Charlotte Mason Method vs. Traditional Curriculum

Traditional School

“What’s the difference between the Charlotte Mason Method and the traditional curriculum that I’ve been using?” Last weekend at the North Carolina homeschoolers convention we heard that question several times. It’s a great question.

In this series we are discussing how Charlotte Mason differs from four other homeschooling methods. This week we’re talking about the traditional method.

Just to make sure we’re all on the same page, let’s define what we mean by traditional. A traditional curriculum uses textbooks and workbooks, for the most part, to dispense facts. And it usually uses direct questions to assess retention of those facts. The direct questions are commonly fill-in-the-blank, true-or-false, multiple choice, or short answer.

If you want to know simply how the methods are different, the Charlotte Mason Method uses living books instead of textbooks and narration instead of direct questions.

Why Charlotte Mason Used Living Books And Narration

Let’s look a little deeper. When we started this series last week, we mentioned three key questions that can help us determine the differences between educational philosophies. So let’s take a minute to ask why Charlotte Mason used living books and narration instead of textbooks and direct questions. The answer lies in how she defined education.

  • Living Books instead of Textbooks

    Charlotte believed that education is “a life”—that we should nourish the child’s mind upon ideas, not just dry facts. Therefore she used books that touched the imagination and emotions, that made the subject come alive to the student.

    “They will plod on obediently over any of the hundreds of dry-as-dust volumes issued by the publishers under the heading of ‘School Books,’ or of ‘Education,’ they keep all such books in the outer court, and allow them no access to their minds. A book may be long or short, old or new, easy or hard, written by a great man or a lesser man, and yet be the living book which finds its way to the mind of a young reader” (Vol. 3, p. 228).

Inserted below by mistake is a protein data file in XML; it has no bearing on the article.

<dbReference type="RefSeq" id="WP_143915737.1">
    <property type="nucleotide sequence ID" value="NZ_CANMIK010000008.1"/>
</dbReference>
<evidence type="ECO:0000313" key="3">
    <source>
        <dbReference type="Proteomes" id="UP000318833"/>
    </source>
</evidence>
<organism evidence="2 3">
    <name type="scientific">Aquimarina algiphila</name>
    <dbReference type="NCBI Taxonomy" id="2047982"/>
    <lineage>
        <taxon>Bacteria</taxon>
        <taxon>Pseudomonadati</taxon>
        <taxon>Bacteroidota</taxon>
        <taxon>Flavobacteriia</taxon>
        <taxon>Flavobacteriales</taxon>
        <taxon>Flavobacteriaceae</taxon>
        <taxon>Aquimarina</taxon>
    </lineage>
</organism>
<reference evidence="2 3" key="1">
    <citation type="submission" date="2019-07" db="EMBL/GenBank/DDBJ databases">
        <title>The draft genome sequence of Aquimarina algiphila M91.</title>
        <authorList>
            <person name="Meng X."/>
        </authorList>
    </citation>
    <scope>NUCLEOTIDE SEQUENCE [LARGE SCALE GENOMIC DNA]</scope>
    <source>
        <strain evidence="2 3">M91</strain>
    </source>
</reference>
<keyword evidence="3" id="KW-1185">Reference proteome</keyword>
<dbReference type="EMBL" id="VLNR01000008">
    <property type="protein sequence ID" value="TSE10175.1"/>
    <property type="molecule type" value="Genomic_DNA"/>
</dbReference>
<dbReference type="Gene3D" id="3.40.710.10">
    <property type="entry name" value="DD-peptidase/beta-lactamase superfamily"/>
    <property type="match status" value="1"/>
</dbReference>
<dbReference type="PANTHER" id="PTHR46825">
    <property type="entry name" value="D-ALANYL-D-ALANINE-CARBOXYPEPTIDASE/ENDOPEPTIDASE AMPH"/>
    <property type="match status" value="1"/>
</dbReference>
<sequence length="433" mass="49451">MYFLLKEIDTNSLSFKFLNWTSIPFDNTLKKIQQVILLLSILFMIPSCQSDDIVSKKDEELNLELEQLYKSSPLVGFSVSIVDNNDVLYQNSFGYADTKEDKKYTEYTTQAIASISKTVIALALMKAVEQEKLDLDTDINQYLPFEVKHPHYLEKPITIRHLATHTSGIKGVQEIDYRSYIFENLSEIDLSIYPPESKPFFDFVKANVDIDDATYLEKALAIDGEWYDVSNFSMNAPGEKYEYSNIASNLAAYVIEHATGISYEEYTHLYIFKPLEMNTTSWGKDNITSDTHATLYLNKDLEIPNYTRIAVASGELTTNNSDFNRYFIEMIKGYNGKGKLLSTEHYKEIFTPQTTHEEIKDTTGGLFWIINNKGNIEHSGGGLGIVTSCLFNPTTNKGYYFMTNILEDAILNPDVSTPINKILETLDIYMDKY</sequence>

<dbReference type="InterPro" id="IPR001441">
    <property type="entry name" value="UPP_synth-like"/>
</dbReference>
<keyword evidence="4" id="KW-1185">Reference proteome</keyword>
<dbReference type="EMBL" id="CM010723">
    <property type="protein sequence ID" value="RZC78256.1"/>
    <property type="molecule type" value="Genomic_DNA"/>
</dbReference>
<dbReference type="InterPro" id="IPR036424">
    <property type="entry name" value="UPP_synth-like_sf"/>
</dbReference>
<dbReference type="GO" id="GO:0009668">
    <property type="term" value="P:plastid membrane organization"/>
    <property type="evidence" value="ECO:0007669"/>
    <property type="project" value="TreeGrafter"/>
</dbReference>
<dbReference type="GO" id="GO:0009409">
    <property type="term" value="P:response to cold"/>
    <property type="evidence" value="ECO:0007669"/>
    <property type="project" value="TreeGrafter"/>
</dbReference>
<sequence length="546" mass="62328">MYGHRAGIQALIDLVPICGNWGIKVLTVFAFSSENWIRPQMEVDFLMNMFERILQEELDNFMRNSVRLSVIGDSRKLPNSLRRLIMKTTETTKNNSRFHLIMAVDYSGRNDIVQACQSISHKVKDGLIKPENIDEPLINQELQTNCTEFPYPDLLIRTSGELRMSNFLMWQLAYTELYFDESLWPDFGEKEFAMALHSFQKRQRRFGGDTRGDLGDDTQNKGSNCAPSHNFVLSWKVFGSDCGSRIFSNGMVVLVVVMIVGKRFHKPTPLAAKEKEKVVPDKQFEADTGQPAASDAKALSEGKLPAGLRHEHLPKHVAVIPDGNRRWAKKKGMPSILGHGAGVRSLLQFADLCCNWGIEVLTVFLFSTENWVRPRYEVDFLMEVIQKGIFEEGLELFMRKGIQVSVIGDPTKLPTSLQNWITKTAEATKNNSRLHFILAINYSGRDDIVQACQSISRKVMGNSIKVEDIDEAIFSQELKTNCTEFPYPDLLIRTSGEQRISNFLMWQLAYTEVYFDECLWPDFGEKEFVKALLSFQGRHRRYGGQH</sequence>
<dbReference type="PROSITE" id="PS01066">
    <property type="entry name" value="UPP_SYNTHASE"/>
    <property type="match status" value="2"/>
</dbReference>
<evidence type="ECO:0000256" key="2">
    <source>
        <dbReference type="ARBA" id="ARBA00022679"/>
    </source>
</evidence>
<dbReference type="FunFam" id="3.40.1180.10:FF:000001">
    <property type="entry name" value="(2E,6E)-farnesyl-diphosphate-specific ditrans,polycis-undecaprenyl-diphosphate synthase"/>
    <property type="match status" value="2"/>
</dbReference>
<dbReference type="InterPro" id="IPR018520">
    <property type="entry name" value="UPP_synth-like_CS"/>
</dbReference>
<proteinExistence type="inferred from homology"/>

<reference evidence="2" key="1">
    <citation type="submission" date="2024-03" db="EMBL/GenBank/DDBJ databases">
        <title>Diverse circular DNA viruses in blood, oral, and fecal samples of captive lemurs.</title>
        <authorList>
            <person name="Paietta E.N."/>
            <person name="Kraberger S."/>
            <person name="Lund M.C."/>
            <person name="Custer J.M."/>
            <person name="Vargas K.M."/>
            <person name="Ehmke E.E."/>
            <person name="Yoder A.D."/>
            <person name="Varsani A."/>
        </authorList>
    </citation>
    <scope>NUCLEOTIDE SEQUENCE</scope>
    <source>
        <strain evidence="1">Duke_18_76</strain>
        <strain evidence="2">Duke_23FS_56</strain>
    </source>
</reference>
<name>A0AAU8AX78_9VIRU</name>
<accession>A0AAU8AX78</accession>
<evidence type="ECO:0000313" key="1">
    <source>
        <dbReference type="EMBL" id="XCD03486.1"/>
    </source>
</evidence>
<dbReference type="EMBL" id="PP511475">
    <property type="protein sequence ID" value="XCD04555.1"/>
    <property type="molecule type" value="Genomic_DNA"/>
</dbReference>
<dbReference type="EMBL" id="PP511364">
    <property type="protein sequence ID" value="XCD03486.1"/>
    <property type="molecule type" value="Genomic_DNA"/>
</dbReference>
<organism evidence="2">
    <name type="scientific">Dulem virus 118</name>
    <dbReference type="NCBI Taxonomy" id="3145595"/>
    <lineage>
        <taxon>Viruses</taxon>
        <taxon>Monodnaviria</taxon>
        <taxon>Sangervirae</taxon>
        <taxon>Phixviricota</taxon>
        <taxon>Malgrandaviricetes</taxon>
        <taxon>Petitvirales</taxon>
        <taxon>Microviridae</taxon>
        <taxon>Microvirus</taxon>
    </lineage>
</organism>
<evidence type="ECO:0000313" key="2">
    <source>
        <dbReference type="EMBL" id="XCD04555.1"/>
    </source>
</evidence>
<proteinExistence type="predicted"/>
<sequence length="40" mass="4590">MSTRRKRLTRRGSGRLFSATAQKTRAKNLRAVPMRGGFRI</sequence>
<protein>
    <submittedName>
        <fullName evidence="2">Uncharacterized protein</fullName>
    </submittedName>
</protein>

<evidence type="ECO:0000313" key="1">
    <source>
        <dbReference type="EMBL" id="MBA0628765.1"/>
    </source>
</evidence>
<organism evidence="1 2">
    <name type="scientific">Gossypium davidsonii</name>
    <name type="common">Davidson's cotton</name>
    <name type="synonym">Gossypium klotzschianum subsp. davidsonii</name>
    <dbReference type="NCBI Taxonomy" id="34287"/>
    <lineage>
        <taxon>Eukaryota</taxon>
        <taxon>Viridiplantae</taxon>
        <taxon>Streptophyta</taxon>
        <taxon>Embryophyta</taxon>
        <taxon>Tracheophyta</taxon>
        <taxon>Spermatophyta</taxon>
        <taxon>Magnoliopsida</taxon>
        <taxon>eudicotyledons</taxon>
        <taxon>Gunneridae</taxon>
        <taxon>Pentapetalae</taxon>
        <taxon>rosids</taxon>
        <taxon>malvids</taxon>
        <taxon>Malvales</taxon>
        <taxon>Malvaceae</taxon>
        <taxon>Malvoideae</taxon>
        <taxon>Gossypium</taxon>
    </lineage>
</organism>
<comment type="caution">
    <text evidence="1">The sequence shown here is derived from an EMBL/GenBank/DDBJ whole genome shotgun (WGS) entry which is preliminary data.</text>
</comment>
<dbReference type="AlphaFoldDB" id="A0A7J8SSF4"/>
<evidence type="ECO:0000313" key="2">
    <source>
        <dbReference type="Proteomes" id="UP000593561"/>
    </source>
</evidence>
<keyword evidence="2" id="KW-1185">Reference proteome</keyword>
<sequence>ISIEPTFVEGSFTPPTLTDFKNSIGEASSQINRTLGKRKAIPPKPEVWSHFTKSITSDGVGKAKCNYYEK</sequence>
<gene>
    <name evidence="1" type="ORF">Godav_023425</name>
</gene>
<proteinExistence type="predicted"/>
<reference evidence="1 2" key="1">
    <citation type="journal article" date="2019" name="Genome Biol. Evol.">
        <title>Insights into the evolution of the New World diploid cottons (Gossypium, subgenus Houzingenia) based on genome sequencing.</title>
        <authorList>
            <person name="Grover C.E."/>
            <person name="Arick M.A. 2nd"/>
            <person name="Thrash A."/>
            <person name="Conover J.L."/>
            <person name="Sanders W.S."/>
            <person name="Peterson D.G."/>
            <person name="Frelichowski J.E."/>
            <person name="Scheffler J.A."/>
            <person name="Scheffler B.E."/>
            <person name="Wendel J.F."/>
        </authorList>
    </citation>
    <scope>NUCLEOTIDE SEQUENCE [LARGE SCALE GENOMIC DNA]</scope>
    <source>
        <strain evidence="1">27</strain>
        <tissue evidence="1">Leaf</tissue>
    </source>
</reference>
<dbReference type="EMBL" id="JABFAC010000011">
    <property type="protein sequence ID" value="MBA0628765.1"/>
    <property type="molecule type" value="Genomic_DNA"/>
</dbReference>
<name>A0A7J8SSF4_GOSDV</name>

• Narration instead of Direct Questions

    Charlotte also defined education as “the science of relations.” She wanted the children to form relations with God, with mankind, and with the universe around them. By asking the children to retell in their own words, and with their own opinions and personality involved (narrate), she was inviting them to share those relations they had formed. And forming personal relations is a completely different concept from recalling information that someone else tells you is necessary.

    “It cannot be too often said that information is not education. You may answer an examination question about the position of the Seychelles and the Comoro Islands without having been anywise nourished by the fact of these island groups existing in such and such latitudes and longitudes; but if you follow Bullen in The Cruise of the Cachelot the names excite that little mental stir which indicates the reception of real knowledge” (Vol. 3, p. 169).

(If you’re wondering how to evaluate progress without direct questions you might want to see our series on CM-Style Assesment)

Well, we hope this brief comparison has helped you as you consider what homeschooling methods work best for your family. Feel free to leave comments or questions and we’ll try to answer them as we continue this series over the next few weeks.